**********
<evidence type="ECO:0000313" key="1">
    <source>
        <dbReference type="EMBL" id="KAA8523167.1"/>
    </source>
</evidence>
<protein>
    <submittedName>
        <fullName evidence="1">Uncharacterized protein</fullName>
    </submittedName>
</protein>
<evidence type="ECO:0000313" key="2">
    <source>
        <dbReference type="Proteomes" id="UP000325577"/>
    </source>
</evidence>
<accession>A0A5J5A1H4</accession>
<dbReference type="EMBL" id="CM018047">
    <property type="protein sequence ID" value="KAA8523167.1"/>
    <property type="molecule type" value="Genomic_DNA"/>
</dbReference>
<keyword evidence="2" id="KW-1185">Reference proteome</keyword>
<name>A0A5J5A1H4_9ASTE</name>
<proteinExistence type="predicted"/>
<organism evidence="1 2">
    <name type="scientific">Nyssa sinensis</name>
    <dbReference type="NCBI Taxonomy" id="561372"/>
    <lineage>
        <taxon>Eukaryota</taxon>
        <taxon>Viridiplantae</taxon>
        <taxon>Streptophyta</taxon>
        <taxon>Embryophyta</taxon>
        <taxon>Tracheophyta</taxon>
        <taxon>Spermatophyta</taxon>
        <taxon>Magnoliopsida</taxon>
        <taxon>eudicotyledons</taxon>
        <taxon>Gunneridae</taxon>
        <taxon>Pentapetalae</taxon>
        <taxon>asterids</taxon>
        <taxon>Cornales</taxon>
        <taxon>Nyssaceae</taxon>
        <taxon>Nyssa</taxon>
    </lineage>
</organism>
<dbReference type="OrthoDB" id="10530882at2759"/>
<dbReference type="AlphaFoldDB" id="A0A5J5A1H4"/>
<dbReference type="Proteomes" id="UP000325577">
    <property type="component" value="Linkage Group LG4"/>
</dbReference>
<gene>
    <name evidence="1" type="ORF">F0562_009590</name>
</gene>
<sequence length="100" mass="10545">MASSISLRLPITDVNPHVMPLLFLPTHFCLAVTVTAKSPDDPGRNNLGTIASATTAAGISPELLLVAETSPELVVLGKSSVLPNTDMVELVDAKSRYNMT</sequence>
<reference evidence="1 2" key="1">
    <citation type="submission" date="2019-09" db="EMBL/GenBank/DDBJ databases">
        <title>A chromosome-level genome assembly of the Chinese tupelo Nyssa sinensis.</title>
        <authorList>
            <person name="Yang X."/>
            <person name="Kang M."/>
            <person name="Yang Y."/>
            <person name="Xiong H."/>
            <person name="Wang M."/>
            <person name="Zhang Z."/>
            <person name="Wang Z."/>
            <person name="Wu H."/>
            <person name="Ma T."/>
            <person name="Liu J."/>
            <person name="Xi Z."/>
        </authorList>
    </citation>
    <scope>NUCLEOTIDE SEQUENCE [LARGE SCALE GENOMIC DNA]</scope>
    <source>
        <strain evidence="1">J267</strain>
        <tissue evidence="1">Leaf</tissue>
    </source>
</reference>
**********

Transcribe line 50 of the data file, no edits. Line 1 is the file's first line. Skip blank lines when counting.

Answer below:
    <name evidence="1" type="ORF">F0562_009590</name>